Chief Inspector Louise Hubble is leaving her role as Chair of the National Wildlife Crime Unit (NWCU) in November.
In a letter to colleagues last month, Lou wrote, ‘I am writing to notify you that my two year secondment to the NWCU, which was extended by twelve months last year, concludes in November 2020. Following discussions with Hampshire’s Chief Officer Group it has been decided that I will return to Hampshire in November 2020. I do not know at this time which role I will be going in to but after 21 years as a Wildlife Crime Officer I hope to still be involved in the world of wildlife at some level. I will certainly continue to enjoy my passion for wildlife in my spare time regardless of my policing role‘.
[Lou filming with Chris Packham in the raptor persecution hotspot of Strathbraan, Perthshire. Photo by Ruth Tingay]
It’s not clear whether she jumped or was pushed, but I reckon most of us will have our own view on that. If you work in wildlife crime enforcement in the UK and you’re seen to be doing a decent job, you can expect to be targeted by those who would rather you kept your mouth shut and who have the influence and connections to try and make sure you do.
Lou’s departure is really disappointing news, not just for her personally – she is as passionate and focused about her role as anyone you’re likely to meet – but for those of us with long memories about some of the former heads of the NWCU, Lou’s departure signals not just a huge loss for wildlife crime enforcement, but also a weariness that her replacement, whoever that may be, will be starting from scratch, all over again.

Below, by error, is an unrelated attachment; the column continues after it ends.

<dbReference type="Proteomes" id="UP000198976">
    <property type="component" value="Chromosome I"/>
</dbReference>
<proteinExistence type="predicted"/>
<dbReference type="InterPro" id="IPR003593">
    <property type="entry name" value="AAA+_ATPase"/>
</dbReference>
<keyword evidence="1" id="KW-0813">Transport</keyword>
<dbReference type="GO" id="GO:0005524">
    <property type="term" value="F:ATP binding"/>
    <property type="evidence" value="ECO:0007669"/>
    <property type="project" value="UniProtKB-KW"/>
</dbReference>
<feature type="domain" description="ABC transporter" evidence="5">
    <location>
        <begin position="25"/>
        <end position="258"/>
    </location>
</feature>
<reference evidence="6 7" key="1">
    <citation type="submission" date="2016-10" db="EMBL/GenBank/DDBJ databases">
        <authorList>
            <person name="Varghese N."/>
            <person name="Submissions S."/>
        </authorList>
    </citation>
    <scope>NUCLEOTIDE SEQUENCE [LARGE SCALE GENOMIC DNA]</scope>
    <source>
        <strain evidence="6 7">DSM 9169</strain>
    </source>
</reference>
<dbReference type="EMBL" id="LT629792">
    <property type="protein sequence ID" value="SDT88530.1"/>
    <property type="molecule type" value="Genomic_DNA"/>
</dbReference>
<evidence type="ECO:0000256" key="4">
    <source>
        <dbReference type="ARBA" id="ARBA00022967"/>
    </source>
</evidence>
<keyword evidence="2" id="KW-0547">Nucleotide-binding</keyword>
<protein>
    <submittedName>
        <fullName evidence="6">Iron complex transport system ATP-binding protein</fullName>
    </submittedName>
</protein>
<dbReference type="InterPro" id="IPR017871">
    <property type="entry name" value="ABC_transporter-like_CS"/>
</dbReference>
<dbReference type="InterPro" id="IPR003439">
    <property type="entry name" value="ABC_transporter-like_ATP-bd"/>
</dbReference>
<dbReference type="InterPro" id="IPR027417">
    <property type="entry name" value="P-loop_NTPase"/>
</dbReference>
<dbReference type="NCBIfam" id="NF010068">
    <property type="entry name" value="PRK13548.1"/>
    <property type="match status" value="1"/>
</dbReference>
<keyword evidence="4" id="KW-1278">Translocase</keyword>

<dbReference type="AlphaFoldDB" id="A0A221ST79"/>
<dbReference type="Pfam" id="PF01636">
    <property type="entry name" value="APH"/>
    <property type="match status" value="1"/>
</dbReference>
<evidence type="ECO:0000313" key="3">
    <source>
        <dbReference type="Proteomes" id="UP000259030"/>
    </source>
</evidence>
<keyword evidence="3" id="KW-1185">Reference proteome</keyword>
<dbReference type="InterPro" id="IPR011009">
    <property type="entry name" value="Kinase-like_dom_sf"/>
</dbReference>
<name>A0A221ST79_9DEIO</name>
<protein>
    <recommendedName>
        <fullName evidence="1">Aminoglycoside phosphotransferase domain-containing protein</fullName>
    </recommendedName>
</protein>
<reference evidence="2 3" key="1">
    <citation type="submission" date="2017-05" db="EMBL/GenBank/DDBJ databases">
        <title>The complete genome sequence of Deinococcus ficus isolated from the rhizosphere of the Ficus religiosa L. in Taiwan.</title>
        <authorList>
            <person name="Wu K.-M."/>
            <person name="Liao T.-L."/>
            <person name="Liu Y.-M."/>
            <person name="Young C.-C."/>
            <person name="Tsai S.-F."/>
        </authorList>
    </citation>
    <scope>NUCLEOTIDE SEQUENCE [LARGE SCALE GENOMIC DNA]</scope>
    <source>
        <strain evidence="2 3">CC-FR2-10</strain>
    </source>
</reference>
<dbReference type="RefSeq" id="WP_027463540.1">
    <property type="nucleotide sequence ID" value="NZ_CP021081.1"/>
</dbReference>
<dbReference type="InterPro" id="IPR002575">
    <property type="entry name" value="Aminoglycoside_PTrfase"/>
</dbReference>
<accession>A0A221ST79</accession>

There’s still a big question mark over the usefulness and effectiveness of the NWCU as a whole – undoubtedly the unit excels in some areas but is less effective in others and there are still some ‘personalities’ in there that make partnership-working a challenge, to say the least. But Lou wasn’t one of those. She was/is highly respected by those of us in the conservation community for her hard work and high standards.
If you’re reading this, Lou, thanks for your efforts.